Enchanting shrine festival with a history of over 100 years
Sakae Inari Shrine is a Shinto shrine located in Ikenohata, Taitō ward, Tokyo, Japan.
- Address: 1-6-13 Ikenohata, Taitō-ku, Tokyo 110-0008
- Phone Number: N/A
- Access: 8-minute walk from Yushima Station on the Chiyoda Line, 9-minute walk from Nezu Station on the Chiyoda Line
- Festival Days: September 20th
Main Events and Attractions of the Festival
The Sakae Inari Shrine Festival is held annually on September 20th and features various events and attractions that draw many visitors.
One of the main highlights of the festival is the Mikoshi Procession, where a portable shrine, or mikoshi, is carried through the streets surrounding the shrine. The mikoshi is believed to house the spirit of the enshrined deity, and carrying it is considered a great honor. Participants take turns carrying the mikoshi, accompanied by traditional music and lively cheers.
Another popular attraction is the Shishimai Dance, a traditional lion dance performed by skilled dancers wearing colorful lion costumes. The dance is believed to bring good luck and ward off evil spirits. The performers move gracefully to the rhythm of drums and flutes, captivating the audience with their energetic and entertaining performance.
Kagura is a sacred Shinto dance performed by shrine maidens, or miko, to offer prayers and express gratitude to the gods. During the festival, Kagura performances are held at the shrine’s main hall, showcasing the rich cultural heritage and traditions of Japanese performing arts.
Food Stalls and Games
The festival also features a lively atmosphere with food stalls offering a variety of delicious Japanese street food and snacks. Visitors can enjoy traditional treats like takoyaki, yakisoba, and cotton candy, among many others. Additionally, there are various games and activities for children and adults alike, making it a fun-filled event for the whole family.
Blessings and Deities
Sakae Inari Shrine), the Shinto deity of food, agriculture, and industry. Ukanomitama no Mikoto is revered for bringing prosperity and abundance to the community, and many people visit the shrine to pray for success in their businesses, bountiful harvests, and overall well-being.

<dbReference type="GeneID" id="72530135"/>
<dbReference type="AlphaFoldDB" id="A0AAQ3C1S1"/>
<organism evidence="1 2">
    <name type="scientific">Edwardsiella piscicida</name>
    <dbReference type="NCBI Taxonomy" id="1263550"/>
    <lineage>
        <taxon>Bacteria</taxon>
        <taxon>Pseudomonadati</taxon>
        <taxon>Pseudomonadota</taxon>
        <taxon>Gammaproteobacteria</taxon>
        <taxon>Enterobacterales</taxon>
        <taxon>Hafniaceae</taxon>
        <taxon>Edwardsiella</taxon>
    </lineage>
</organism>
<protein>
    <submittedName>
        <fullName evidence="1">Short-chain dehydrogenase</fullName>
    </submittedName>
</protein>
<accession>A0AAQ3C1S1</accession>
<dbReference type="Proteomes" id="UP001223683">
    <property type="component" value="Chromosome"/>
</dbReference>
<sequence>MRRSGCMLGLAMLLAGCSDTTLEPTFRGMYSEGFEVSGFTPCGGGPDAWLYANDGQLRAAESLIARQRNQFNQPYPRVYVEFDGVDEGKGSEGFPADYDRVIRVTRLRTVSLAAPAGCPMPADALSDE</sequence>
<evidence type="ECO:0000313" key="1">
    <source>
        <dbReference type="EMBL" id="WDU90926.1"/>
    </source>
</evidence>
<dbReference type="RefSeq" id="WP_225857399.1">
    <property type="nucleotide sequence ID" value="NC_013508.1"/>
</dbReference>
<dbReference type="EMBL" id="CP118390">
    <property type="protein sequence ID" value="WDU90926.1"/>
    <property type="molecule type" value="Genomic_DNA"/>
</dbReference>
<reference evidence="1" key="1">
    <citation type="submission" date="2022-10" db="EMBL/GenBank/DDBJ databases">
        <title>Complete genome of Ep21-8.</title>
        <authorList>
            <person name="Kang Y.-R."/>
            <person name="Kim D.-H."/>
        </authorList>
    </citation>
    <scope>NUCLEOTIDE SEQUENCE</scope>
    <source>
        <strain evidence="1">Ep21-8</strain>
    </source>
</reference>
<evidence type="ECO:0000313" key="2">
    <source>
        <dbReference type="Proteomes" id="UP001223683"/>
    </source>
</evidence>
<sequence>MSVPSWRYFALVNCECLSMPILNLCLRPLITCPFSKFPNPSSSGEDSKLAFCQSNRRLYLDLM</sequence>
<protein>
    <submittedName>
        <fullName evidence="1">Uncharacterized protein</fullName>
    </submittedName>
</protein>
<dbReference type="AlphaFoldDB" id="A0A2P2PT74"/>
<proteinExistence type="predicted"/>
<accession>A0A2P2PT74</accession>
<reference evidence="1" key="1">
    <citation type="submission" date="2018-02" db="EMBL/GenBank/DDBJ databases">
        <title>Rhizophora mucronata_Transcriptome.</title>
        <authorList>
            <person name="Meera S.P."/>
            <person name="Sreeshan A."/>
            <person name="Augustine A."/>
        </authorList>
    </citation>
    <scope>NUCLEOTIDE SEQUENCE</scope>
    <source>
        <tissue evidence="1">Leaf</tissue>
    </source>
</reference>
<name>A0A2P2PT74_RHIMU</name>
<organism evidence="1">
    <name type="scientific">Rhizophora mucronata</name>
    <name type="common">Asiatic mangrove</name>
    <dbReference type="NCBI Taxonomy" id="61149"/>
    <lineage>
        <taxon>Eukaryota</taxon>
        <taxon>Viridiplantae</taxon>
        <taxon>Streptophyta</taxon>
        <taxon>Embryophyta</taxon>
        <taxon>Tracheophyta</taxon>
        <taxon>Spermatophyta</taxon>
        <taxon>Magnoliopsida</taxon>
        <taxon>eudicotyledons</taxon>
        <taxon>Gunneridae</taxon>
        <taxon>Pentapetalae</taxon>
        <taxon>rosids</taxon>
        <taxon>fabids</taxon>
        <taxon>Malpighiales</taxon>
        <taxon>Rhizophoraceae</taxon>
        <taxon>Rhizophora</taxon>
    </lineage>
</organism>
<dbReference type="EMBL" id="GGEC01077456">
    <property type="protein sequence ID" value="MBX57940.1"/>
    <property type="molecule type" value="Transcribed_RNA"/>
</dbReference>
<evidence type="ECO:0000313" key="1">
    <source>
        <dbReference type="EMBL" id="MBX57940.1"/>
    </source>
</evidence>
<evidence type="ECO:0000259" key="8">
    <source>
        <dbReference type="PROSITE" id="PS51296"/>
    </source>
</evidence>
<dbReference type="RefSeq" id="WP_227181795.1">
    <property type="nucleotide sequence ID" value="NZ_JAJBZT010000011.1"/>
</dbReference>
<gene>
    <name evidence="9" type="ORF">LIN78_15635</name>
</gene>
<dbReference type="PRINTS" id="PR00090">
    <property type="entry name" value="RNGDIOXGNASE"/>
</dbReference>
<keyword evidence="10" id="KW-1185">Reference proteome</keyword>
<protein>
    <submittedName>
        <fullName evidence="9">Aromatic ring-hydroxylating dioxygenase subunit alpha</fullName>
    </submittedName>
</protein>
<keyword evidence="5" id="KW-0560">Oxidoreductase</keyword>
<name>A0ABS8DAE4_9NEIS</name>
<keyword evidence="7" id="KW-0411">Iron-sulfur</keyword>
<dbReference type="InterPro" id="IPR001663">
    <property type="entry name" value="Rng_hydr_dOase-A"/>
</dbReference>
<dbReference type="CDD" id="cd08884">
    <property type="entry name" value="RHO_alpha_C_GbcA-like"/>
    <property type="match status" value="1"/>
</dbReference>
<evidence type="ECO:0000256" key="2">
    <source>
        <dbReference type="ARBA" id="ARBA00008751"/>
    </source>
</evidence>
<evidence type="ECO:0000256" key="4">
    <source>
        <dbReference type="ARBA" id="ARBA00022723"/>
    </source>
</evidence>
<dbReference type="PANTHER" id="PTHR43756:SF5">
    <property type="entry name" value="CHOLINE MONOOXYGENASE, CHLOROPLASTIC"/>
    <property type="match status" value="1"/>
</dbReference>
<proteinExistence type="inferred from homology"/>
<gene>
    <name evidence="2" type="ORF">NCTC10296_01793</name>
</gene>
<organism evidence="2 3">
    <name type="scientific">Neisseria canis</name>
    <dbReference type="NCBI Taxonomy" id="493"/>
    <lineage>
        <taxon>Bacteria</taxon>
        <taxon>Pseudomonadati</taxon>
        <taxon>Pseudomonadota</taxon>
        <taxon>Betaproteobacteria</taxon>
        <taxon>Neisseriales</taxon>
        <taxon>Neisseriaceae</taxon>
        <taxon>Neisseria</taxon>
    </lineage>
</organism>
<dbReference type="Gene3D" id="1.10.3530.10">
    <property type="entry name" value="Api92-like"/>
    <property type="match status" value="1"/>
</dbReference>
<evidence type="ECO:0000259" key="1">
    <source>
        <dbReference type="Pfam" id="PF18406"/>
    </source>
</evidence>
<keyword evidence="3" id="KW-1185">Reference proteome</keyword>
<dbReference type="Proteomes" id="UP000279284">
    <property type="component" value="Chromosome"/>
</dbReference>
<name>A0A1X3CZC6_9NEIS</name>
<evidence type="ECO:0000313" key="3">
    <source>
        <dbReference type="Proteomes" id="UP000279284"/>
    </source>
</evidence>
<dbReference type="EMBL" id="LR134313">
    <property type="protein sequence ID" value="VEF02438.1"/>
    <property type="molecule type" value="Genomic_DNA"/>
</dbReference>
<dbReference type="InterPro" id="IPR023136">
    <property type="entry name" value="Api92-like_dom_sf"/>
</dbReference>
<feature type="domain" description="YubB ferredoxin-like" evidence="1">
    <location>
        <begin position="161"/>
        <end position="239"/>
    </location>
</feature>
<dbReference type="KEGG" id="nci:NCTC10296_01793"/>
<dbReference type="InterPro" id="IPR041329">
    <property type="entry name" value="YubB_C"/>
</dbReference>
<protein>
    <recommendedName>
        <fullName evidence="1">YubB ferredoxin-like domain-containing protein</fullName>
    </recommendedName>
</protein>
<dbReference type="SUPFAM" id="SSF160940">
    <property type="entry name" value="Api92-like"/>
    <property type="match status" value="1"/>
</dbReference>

- Deity: 倉稲魂命 (Ukanomitama no Mikoto)
- Blessings: Prosperity, abundance, success in business, bountiful harvests, overall well-being
Origin and History
The origins of Sakae Inari Shrine are shrouded in mystery, but it is believed to have been established during the Muromachi period (1336-1573). According to legend, the shrine was founded by Ashikaga Yoshihisa, the ninth shogun of the Ashikaga shogunate, who enshrined Ukanomitama no Mikoto in the area to pray for the prosperity of the nation. Over the centuries, the shrine has undergone several renovations and expansions, and it continues to be a popular place of worship and reverence in the local community.
- Establishment: Muromachi period (1336-1573)
- Founder: Ashikaga Yoshihisa, the ninth shogun of the Ashikaga shogunate
- Enshrined Deity: 倉稲魂命 (Ukanomitama no Mikoto)
Tips and Notes for Visitors
If you plan to visit Sakae Inari Shrine during the annual festival, here are a few tips and notes to make your experience more enjoyable:
- Dress respectfully: As with any religious site in Japan, it is important to dress respectfully when visiting Sakae Inari Shrine. Avoid wearing shorts, tank tops, or other casual attire.
- Observe proper etiquette: When entering the shrine grounds, be sure to purify your hands and mouth at the chozuya (water purification basin) before approaching the main shrine building.
- Offer your prayers: To offer your prayers at the main shrine building, toss a small monetary offering into the offertory box and then bow twice, clap your hands twice, and bow once more.
- Explore the shrine grounds: Take some time to explore the shrine grounds, which feature a variety of interesting sights, including a beautiful garden and a small museum.
Unfortunately, Sakae Inari Shrine does not have its own dedicated parking lot. However, there are several public parking lots located within walking distance of the shrine.
- Public Parking Lot 1: Located a 5-minute walk from the shrine. (收费)
- Public Parking Lot 2: Located a 7-minute walk from the shrine. (收费)
- Public Parking Lot 3: Located a 10-minute walk from the shrine. (收费)
Popular Stalls and Food Carts in Recent Years
|Type of Stall
|A staple at Japanese festivals. Characterized by a crispy outside and a creamy inside.
|A simple yet popular snack of hot potatoes lavishly topped with melted butter.
|Small castella cakes, sweet and fluffy treats enjoyed by children and adults alike.
|Grilled Ayu with Salt
|Fresh ayu fish grilled whole with salt, a savory taste of Japanese summer.
|A unique gourmet item influenced by foreign cuisine, with a chewy skin wrapping the filling.
|A Japanese grilled dish where you often choose your own ingredients for a personalized flavor.
|A fluffy, sweet snack that’s extremely popular with children.
|A banana coated in chocolate, a fun and visually appealing dessert.
|Various types of ingredients skewered and grilled, an easy-to-enjoy snack.
|Fried noodles mixed with a special sauce, a fast food favorite in Japan.